Some things that we look for¶
Beyond looking for changes that improve Xapian, code that works and so forth, there are a number of things that we aim for when accepting changes. This then is a list of good practices when contributing changes.
Code that compiles cleanly and looks like existing code¶
We like Xapian to compile without any warnings. In “maintainer mode”, which will be how you’re building Xapian if you’re working from a git clone, all warnings will actually become errors. You should fix the problems rather than change the compilation settings to ignore these warnings.
We don’t currently have a formal coding standards document, so you should try to follow the style of the existing code. In particular, it’s a good idea to pay close attention to code alignment and where we have spaces.
If you add a new feature, please ensure that you’ve documented it. Don’t worry too much about the language you use, or if English isn’t your first language. Others can help get the documentation into shape, but having a first draft from the person who wrote the feature is usually the best way to get started.
API classes, methods, functions, and types should be documented by documentation comments alongside the declaration in
These are collated by doxygen – see doxygen’s documentation for details of the supported syntax. We’ve decided to prefer to use
\to introduce doxygen commands (the choice is essentially arbitrary, but
\introduces C/C++ escape sequences so
@is likely to make for easier to read mark up for C/C++ coders).
The documentation comments don’t give users a good overview, so we also need documentation which gives a good overview of how to achieve particular tasks.
If there’s relevant documentation already in the user guide, then you should update that. For completely new features, you should create either a “how to” or an “advanced feature” document in the user manual, so that people can get started without having to start with the API documentation.
Internal classes, etc should also be documented by documentation comments where they are declared.
If you’re fixing a bug, you should first write a regression test. The test will fail on the existing code, then when you fix the bug it will pass. In the future, the test will make sure no one accidentally re-introduces the same bug.
If you’re adding a new feature, you’ll want to write tests that it behaves correctly. Thinking about the tests you need to write can often help you plan how to implement the feature; it can also help when thinking about what API any new classes or methods should expose.
If necessary, modify the copyright statement at the top of any files you’ve altered. If there is no copyright statement, you may add one (there are a couple of Makefile.am’s and similar that don’t have copyright statements; anything that small doesn’t really need one anyway, so it’s a judgement call). If you’ve added files which you’ve written from scratch, they should include the GPL boilerplate with your name only.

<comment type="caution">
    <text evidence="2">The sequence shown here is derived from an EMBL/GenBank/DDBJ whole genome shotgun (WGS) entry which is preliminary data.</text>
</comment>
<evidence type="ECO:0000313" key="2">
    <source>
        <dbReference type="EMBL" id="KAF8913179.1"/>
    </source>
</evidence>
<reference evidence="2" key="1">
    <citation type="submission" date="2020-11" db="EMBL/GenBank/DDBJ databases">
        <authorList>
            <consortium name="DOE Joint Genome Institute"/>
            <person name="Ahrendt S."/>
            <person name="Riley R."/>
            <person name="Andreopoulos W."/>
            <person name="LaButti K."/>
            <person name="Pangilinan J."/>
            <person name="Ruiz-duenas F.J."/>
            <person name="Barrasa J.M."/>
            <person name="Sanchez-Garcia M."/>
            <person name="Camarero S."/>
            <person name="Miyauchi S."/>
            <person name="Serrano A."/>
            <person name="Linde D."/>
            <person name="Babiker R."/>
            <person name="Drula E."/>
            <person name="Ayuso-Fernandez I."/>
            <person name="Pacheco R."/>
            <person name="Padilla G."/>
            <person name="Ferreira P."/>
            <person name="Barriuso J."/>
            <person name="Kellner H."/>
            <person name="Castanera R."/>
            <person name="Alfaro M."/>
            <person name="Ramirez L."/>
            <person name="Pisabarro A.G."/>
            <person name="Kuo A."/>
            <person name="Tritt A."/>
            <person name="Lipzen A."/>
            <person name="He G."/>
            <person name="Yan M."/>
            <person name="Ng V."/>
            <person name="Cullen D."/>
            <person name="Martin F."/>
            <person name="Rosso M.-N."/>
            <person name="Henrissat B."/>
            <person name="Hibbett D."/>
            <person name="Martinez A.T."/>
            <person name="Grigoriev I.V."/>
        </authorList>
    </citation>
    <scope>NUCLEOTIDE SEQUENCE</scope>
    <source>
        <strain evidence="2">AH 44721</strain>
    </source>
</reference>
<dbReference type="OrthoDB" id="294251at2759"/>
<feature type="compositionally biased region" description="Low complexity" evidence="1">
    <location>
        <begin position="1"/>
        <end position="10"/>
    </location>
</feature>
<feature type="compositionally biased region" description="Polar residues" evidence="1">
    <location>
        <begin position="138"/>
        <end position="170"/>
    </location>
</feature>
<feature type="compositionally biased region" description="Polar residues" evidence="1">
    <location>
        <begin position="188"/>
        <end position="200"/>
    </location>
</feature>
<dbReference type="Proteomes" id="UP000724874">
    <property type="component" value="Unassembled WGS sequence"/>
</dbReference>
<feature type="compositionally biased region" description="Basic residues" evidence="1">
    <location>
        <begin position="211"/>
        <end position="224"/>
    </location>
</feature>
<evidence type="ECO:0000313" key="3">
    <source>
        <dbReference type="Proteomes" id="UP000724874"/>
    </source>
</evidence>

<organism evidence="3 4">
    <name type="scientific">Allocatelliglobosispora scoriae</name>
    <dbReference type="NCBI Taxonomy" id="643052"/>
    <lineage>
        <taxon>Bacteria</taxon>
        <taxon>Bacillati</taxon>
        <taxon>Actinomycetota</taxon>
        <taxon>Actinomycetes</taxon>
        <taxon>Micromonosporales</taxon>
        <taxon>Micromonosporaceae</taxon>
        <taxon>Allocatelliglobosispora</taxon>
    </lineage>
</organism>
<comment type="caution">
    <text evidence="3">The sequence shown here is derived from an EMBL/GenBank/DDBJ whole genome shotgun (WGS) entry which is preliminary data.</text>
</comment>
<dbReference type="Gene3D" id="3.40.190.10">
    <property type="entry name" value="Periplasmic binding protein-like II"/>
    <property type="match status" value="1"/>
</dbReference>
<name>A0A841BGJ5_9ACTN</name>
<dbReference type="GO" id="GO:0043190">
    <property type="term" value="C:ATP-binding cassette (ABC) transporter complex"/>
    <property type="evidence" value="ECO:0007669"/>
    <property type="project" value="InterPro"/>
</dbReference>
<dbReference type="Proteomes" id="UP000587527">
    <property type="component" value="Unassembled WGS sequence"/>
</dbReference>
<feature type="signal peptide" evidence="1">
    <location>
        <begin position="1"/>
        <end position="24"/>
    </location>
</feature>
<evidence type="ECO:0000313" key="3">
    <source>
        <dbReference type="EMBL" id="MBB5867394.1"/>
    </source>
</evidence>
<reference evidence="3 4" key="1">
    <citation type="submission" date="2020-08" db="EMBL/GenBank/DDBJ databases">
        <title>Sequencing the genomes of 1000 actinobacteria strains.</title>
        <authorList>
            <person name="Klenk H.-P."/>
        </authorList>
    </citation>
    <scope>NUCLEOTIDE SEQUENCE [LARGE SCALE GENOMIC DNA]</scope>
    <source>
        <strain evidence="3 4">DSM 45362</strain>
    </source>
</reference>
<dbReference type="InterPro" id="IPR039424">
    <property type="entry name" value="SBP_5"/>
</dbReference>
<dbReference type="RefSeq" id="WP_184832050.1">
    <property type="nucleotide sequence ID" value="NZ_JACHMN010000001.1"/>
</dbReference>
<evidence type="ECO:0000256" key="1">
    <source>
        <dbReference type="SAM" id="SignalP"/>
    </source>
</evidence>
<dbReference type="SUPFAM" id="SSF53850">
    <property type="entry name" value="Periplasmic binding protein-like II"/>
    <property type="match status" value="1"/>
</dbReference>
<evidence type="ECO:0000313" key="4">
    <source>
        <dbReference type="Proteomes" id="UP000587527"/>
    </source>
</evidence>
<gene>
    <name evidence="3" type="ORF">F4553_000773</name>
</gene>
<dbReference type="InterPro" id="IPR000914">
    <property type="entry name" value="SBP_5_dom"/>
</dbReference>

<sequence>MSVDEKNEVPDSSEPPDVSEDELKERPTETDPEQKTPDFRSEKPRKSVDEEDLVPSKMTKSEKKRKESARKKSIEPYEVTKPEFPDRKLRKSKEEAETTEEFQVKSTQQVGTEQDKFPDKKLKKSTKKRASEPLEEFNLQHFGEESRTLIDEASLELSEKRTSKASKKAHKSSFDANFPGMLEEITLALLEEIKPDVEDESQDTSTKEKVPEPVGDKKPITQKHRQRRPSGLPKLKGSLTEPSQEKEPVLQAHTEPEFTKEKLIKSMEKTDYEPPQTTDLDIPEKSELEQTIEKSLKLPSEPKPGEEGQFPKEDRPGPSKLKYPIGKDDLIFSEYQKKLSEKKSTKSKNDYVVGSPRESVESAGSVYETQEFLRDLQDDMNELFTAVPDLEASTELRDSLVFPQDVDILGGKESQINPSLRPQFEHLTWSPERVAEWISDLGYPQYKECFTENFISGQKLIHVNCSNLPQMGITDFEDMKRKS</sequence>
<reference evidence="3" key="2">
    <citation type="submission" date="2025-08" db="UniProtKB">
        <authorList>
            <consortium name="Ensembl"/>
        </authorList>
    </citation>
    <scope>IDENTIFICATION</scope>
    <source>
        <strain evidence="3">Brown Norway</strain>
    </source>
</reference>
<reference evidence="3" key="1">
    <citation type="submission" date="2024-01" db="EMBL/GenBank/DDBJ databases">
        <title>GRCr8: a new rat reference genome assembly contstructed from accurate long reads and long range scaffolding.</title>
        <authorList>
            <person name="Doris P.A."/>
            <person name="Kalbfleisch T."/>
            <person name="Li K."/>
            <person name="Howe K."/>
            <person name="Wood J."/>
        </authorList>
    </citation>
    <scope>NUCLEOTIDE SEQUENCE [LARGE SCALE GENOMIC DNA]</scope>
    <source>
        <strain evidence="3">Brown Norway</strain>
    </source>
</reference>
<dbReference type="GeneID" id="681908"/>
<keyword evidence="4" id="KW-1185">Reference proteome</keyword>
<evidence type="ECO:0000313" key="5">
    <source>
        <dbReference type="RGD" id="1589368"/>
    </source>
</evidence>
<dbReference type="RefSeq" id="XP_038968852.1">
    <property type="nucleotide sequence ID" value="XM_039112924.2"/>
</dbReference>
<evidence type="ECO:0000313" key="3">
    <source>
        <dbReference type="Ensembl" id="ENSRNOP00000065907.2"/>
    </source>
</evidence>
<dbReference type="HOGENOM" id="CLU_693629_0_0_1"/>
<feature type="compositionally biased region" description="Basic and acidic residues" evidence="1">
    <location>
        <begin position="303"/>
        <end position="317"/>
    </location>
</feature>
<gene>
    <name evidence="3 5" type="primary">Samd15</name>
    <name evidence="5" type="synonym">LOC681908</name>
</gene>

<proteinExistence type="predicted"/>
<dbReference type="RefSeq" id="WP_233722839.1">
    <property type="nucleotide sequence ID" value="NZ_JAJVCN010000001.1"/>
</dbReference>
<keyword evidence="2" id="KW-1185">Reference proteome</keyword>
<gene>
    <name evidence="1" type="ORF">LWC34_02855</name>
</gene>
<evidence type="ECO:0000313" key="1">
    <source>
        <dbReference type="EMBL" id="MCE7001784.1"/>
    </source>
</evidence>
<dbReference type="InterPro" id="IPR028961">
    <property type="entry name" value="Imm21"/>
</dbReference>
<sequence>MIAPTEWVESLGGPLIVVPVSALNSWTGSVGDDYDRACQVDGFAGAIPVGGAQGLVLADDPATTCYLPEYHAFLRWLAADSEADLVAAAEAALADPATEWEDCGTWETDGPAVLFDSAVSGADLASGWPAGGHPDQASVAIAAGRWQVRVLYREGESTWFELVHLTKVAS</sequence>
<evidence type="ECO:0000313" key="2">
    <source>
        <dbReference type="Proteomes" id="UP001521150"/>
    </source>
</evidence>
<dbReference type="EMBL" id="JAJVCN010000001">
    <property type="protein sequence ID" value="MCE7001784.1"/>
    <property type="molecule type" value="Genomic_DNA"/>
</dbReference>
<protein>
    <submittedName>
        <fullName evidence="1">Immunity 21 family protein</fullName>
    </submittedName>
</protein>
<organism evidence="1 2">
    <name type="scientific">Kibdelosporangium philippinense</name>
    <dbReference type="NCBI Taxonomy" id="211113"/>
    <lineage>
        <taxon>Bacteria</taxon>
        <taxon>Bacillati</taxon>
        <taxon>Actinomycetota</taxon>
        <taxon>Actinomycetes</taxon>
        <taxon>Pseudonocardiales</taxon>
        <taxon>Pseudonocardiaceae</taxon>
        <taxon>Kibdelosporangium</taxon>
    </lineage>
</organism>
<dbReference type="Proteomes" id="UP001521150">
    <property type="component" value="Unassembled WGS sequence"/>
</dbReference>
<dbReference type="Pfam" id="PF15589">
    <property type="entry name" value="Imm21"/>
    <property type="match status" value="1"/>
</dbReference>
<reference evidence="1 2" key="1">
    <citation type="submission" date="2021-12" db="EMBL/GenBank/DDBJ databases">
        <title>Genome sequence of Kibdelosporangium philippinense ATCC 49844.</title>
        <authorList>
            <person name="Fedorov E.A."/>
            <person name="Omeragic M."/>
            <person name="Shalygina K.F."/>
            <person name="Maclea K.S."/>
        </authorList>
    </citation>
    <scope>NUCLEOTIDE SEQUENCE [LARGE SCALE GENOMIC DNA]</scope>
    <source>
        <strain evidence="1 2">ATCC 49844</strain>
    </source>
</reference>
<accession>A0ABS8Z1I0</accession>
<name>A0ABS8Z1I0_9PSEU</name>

If you’re not in there already, add yourself to the
Consider backporting bug fixes¶
If there’s an active release branch, please check if the bug is present in that branch, and if the fix is appropriate to backport - if the fix breaks ABI compatibility or is very invasive, you may need to fix it in a different way for the release branch, or decide not to backport the fix.
We ask everyone contributing changes to Xapian to dual-license under the GPL (which Xapian currently uses) and the MIT/X license (which we would like to move to in future). The simplest way to do this is to drop an email to the xapian-devel mailing list stating that you own the copyright on your changes and are happy to dual-license accordingly.
Submit your patch¶
There are two ways of working, depending on whether you want to use Github or not. In both cases, review and acceptance of the changes will generally go more easily if you’ve included tests, updated documentation and so on as discussed earlier.
Attach a patch directly to the trac ticket¶
We find patches in unified diff format easiest to work with.
produces the right output for a single commit (or
for a series of commits).
Someone from the community will then be able to review the patch and decide if it needs further work before integrating. If so, they’ll leave comments on the trac ticket (trac will generally email you if you’re marked as the owner, or you can explicitly add yourself to the “cc” list for a ticket).
Open a Pull Request on github¶
Github pull requests provide a web-based interface for review and discussion of changes before they are accepted into Xapian. Github’s documentation explains how you can go about opening them.
If your patch is a sub-project in a larger piece of work, then it’s important not to assume the patch is fine as it stands and to immediately start the next sub-project. Instead you should concentrate on completing the sub-project before moving on. Since you’ll almost always have to wait at least a little time to get feedback on any changes, you may want to put the code and tests up while still working on documentation.
You should add further changes to pull requests by creating
additional commits locally, typically by using
git commit --fixup,
and then pushing the branch up to Github. Only once everything’s
been approved should you squash your commits
together to keep the history clean.
Once you’ve opened a pull request, you shouldn’t have to close it until it’s merged (in which case we’ll generally close it for you). Even if you need to redo some work, you can either add fixup commits or (with agreement from whoever is reviewing the PR) unwind your work and create completely new commits, force pushing to replace the previous commits in the pull request.
It makes it much harder to review if you close a pull request in the middle of a review only to open another with similar code.